• Keep an active, live calendar. I use iCal on my Mac, but Outlook works too. Enter everything that comes up as it comes up (you can do this directly from your email with either application), but also do some long-term mapping. I put in long-term plans like grant due dates, target dates for finishing proposals, intermediate dates for checking on progress and meeting with people about it, target dates for manuscript submissions, family events and vacations, seminars I want to go to, recurring meetings, etc. Everything that helps me visualize where we are going and what we are trying to do.
  • Schedule time to work on different parts of a project. I put reminders and time into my calendar to do parts like "Think about overall proposal plan," "Look up papers on X topic," "Write background section," and "Work on figures." And then I MAKE myself stick to it except in extreme extenuating circumstances. I give myself a few hours for each, here and there. I also make sure I start EARLY EARLY EARLY because I KNOW myself, and I know if I don't start actively working on this stuff at least a month in advance, it will get lost in the many other things I accidentally plan for that same time period.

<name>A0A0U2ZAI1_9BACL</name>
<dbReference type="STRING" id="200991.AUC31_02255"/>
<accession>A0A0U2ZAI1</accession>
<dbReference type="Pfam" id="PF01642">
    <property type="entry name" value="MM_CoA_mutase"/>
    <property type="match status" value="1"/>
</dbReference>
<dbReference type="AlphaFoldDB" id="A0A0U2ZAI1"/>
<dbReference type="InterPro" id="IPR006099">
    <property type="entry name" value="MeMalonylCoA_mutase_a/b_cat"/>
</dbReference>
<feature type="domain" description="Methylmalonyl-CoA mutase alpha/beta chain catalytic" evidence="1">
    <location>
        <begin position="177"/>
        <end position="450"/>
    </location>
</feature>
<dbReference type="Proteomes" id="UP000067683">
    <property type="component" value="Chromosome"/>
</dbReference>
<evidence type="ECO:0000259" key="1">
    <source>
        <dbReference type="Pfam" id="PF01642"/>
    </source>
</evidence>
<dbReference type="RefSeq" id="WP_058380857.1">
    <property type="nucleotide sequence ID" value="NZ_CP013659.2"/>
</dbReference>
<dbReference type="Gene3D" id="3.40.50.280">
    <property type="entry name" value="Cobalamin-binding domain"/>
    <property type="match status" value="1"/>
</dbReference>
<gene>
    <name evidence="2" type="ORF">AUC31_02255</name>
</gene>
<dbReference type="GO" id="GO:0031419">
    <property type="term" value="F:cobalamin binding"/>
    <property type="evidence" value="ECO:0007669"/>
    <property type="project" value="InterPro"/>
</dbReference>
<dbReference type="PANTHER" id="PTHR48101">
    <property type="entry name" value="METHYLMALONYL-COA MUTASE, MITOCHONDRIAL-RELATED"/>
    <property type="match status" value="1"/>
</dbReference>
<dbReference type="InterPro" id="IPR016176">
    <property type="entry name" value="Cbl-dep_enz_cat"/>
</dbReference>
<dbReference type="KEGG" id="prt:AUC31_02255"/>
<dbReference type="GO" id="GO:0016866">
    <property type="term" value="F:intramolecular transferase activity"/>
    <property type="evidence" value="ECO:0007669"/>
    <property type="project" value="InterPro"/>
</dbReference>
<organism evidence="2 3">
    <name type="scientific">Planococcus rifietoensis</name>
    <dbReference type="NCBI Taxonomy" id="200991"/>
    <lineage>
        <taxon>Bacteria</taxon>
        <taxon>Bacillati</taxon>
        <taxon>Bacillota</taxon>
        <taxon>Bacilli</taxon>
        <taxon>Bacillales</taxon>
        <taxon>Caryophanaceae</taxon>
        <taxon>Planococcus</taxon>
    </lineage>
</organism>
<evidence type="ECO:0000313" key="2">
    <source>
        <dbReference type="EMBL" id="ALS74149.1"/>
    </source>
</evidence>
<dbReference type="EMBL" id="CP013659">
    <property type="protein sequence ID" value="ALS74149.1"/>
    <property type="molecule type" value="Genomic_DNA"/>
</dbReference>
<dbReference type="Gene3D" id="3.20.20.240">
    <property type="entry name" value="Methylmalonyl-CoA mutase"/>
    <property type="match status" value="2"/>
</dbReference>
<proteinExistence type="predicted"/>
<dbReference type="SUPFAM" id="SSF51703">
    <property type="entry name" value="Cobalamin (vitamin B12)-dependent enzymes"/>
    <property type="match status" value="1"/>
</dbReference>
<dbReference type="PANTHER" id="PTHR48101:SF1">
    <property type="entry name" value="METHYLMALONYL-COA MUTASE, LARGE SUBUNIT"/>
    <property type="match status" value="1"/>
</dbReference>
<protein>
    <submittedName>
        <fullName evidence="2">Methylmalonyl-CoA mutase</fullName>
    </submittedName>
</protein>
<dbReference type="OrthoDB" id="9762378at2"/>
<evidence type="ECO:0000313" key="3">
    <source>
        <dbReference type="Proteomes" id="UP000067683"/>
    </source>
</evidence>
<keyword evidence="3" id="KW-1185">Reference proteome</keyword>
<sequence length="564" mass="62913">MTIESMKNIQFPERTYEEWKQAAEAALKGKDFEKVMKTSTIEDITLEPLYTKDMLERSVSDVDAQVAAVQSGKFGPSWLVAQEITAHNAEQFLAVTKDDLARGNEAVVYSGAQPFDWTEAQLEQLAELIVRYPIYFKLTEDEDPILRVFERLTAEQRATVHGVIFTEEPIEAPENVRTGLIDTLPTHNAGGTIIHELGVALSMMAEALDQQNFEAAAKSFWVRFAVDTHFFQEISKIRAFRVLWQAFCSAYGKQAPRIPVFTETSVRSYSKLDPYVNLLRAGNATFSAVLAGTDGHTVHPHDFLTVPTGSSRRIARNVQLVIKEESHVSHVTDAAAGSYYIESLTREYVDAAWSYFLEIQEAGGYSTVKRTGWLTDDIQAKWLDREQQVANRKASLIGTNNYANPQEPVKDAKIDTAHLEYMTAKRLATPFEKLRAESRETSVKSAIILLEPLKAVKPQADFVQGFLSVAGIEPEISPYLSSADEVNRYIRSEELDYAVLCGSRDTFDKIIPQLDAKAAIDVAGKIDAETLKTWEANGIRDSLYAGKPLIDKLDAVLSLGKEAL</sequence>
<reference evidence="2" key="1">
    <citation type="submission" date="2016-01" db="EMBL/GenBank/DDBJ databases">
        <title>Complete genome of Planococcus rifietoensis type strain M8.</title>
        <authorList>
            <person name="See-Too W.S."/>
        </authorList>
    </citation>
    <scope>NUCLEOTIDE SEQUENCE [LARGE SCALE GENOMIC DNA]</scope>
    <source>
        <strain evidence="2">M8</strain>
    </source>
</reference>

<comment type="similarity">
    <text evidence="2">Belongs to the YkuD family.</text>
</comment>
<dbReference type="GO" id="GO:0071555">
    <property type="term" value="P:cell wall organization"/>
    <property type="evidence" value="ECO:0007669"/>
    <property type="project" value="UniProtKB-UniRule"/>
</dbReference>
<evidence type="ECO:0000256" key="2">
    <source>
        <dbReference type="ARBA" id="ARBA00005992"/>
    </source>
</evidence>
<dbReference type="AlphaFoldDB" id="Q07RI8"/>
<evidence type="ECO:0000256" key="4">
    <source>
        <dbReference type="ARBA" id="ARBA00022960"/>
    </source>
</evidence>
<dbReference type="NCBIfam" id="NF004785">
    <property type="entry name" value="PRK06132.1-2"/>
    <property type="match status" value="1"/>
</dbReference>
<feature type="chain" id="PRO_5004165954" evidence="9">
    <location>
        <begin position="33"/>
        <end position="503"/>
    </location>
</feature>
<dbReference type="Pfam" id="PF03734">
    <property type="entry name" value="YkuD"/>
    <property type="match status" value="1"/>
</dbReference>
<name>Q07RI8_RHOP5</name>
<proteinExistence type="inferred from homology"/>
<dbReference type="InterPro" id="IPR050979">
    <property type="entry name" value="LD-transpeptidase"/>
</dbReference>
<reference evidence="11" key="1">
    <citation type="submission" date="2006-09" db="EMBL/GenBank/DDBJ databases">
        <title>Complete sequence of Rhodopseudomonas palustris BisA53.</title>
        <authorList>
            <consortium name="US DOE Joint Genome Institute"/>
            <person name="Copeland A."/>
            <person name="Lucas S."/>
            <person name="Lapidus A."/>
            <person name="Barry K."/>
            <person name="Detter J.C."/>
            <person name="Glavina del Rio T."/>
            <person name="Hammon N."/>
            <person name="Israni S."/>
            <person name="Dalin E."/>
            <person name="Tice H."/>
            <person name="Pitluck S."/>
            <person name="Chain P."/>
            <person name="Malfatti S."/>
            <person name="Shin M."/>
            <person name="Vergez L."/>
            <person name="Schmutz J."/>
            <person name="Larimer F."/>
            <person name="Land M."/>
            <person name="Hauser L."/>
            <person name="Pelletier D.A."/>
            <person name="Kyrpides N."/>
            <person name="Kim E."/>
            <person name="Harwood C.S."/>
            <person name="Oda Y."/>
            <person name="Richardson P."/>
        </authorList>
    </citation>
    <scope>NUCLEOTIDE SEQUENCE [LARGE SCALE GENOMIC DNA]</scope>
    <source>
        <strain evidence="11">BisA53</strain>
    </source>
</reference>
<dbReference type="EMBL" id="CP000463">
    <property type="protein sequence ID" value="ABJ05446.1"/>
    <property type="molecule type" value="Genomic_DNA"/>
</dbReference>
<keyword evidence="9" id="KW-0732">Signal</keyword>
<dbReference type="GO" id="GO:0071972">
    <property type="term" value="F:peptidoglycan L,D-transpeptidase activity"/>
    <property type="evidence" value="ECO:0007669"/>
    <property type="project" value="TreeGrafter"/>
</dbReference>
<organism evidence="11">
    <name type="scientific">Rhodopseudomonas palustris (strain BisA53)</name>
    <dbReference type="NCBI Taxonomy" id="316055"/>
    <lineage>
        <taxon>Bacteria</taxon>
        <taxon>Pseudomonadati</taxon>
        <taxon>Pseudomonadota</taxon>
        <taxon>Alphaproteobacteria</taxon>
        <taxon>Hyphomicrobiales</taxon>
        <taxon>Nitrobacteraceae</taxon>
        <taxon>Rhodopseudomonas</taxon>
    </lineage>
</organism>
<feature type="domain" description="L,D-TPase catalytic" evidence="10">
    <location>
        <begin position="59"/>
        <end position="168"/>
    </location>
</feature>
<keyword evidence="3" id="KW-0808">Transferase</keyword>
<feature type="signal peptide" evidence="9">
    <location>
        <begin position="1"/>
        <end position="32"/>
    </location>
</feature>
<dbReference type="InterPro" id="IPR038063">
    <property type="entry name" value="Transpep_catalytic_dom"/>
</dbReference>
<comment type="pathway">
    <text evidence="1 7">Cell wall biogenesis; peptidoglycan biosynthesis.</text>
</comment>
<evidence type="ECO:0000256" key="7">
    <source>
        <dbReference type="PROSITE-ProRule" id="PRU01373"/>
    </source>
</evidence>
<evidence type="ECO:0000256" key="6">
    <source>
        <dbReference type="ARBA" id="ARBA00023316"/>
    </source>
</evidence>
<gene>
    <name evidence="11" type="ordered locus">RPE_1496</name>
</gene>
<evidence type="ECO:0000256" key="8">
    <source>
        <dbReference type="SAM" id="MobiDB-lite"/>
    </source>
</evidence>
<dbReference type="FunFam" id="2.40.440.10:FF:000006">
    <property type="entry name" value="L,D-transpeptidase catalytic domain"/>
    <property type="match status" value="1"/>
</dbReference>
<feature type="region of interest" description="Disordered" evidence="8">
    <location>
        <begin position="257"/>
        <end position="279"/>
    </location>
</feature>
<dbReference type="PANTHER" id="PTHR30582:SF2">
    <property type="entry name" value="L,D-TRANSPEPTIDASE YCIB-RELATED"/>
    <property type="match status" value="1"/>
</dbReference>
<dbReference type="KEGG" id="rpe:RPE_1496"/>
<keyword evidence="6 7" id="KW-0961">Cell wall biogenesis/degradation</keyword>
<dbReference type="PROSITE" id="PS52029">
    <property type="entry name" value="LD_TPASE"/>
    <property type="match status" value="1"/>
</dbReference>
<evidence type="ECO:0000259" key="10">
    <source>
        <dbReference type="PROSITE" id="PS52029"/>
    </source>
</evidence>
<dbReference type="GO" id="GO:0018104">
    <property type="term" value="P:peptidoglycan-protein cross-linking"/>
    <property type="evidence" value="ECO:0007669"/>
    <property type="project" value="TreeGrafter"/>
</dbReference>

• BE DISCIPLINED and make yourself do the things you know you need to do. There is just no excuse for backing out on yourself. Pull that shniz together and do what you planned to do. Even if some of the details change, stick to doing something rather than flaking out on yourself. It's like quitting smoking or deciding to eat fewer pizzas. There will be times you just want to listen to that soul-sucking, seductive pull inside that is telling you "It won't matter if I just watch TV instead just this one time... c'mon..." DON'T LISTEN! Pull yourself together. The more you practice doing this, the lower the activation energy barrier to doing it becomes. Soon, you too will be efficient and get shit done, and wonder where this person came from!

It's not easy to be organized if it's not naturally in you. It is not easy for me. I frequently find myself having to re-pump my flattening go-tires. I have to give myself peptalks, or talk to friends to get them to give me peptalks, or read blogs to keep motivated and inspired to push through the blahs. But if you can develop a little set of behaviors that keep you disciplined about little things, then you can expand those fractally into other behaviors too. It becomes a little game for yourself: Can I get these dishes done right after I eat dinner? YEAH! I did it! Can I knock off this series of emails to organize a meeting by this friday? YEAH! I did it! Can I get this proposal done a week before its due date so I can get some feedback from my mentors? SWEET!! I did it and it's in well in advance and the business office people love me! PEW PEW PEW I'm awesome!

Reward yourself by taking pleasure in those little accomplishments, and then reward yourself by scheduling in a nice weekend every once in a while (about every two months or so) of doing absolutely nothing at all but sitting around in your pajamas on the couch, eating chips while simultaneously watching Law & Order reruns and messing around on the internet. That's how I get myself to be organized.